By Kate Snyder
Nearly three years after the pandemic began, and nearly two years since the first COVID-19 vaccines were available, San Francisco’s office market is still contending with the effects of a post-lockdown world. Namely, according to research by Cresa, a global real estate firm, that the rise of remote work has contributed to what is essentially a tenants’ market and that until landlords start considering lower rental rates and increased economic concessions, tenants are not going to want to sign leases.
“The market fundamentals of today’s market just really don’t support where the landlords are trying to transact at, and it’s really just kind of paralyzing the market,” said Andrew McShea, who oversees research & analytics for the Bay Area at Cresa.
According to the report by Cresa, leasing activity to date remains 50.2 percent below 2019 levels during the same timeframe, and in the last year, 3.6 million square feet of direct space has been added to landlords’ availability, including 2.6 million square feet added since February.
The current in-demand office spaces are trophy assets, such as the Salesforce Tower, the tallest building in San Francisco, which is owned by Boston Properties, or the Transamerica Pyramid, the second tallest building in the city. Although those types of buildings are about 95 percent leased on average, McShea said they also only make up about 10 percent of the market, so when some landlords lean on trophy assets as a metric for leasing success, while it’s not a lie, it’s also not necessarily the whole story.
Janna Luce, Cresa managing principal in San Francisco, said while the report’s data is citywide, much of the office space in their market is in the city’s Financial District. And the vast majority of office space is either Class A or Class B buildings, which aren’t seeing the same kind of leasing activity that trophy assets are experiencing. In contrast to a normal eight or 10 percent, more than 30 percent of the market is currently available, including all the subleasing space, the report shows, and most of that is for Class A and B properties, which are approximately 83.8 percent and 82.7 percent leased, respectively.
“The trophy assets, which are just over 10 percent of the market, the rents are doing really well,” Luce said. “Doing great, in that area, from the landlord’s perspective. They have maintained and exceeded the 2019 rent levels they were achieving. Their occupancy is pretty good in those buildings and so there’s nothing inaccurate about what landlords are saying with respect to that little segment of the market that they control. And then 90 percent of the market is all the other Class A and B buildings, and that’s where the vacancy is very high.”
Technology companies have also been some of the major drivers in continuing to offer remote work, McShea said, because those businesses have the infrastructure and workforce in place to handle that kind of operation. Because San Francisco is home to many large tech companies – tech companies make up approximately 40 percent of non-government tenants – it drives the office market availability even higher.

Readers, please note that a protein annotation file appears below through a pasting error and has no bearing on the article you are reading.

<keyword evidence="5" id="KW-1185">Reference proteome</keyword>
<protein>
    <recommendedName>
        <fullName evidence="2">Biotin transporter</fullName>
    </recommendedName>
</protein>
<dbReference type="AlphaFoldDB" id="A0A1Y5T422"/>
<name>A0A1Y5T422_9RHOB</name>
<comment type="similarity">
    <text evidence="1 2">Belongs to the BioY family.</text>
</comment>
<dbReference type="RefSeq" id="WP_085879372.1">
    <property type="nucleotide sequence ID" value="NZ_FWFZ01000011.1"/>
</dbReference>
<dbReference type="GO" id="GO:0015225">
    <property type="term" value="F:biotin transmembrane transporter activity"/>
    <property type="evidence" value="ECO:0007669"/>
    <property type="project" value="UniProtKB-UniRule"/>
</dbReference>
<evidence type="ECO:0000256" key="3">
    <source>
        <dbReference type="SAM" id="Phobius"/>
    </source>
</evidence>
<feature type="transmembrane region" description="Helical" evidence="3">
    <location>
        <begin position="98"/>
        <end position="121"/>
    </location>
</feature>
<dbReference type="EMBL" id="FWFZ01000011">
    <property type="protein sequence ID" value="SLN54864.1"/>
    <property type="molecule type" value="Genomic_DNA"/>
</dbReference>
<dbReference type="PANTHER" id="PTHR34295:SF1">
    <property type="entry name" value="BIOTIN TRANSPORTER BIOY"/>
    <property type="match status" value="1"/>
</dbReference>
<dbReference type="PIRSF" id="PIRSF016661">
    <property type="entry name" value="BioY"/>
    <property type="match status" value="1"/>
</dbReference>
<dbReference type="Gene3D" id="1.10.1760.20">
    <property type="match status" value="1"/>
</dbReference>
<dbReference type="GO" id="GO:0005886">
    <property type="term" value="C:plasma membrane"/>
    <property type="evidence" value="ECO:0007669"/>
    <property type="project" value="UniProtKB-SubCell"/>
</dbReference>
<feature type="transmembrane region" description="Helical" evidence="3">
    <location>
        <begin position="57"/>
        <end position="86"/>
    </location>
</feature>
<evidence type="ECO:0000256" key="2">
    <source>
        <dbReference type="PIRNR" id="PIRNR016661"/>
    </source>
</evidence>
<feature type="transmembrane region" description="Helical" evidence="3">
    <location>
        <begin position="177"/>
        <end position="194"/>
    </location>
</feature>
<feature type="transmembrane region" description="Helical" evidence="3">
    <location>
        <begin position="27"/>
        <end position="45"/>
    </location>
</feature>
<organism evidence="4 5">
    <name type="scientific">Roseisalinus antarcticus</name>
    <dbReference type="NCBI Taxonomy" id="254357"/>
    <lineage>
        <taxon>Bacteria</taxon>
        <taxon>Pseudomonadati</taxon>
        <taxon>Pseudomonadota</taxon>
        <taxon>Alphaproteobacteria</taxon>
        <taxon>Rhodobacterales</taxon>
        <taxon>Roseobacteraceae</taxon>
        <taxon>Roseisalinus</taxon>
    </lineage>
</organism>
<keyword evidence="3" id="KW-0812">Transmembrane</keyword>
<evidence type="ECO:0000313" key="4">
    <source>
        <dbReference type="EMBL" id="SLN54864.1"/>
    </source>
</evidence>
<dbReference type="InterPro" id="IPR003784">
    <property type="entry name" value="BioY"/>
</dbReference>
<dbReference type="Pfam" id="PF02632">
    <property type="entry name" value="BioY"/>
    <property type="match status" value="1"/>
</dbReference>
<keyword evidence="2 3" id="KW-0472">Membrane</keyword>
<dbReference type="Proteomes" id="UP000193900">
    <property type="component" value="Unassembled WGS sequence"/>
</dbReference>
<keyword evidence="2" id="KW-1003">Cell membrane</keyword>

“You’re seeing a ton of tech companies say, ‘Hey, we’re going remote first,’” McShea said. “So if you’re going to end up being remote first, then the real estate footprint that translates from that is likely going to be much smaller because you’re going to have a whole section of your workforce now that would rather just work from home and you may not need to house as many workers in your workplace.”
The report argues that while remote and hybrid work is here to stay, in-office work will likely gradually increase even as companies renew leases for less square footage and continue adding space to the sublease market “as they aim to right-size.” The report goes on to state that negative absorption will likely continue into 2023 and 2024. However, the blow from right-sizing will likely be offset, in part, by new startups taking advantage of low sublease rates and new tenants entering the market. Luce said there’s an opportunity now for entrepreneurs of smaller businesses and startups to help restart the business cycle.
“Until the landlords realize that a lower rental rate and then increasing concessions in order to encourage those tenants to sign new leases – meaning concessions are things in the form of tenant improvement allowances, a rent abatement period, other economic motivations in order to sign this lease – until those change, tenants are not wanting to sign up for these leases, and it’s causing a lot of tenants to sit on the sideline,” Luce said. “Which exacerbates the situation of the market. And then once we can finally get a tenant and a landlord to agree on what fair value is in lease terms, then we can start doing transactions again. But right now from our perspective, it’s just difficult to get anyone interested in leasing space when they don’t feel they’re getting a fair transaction.”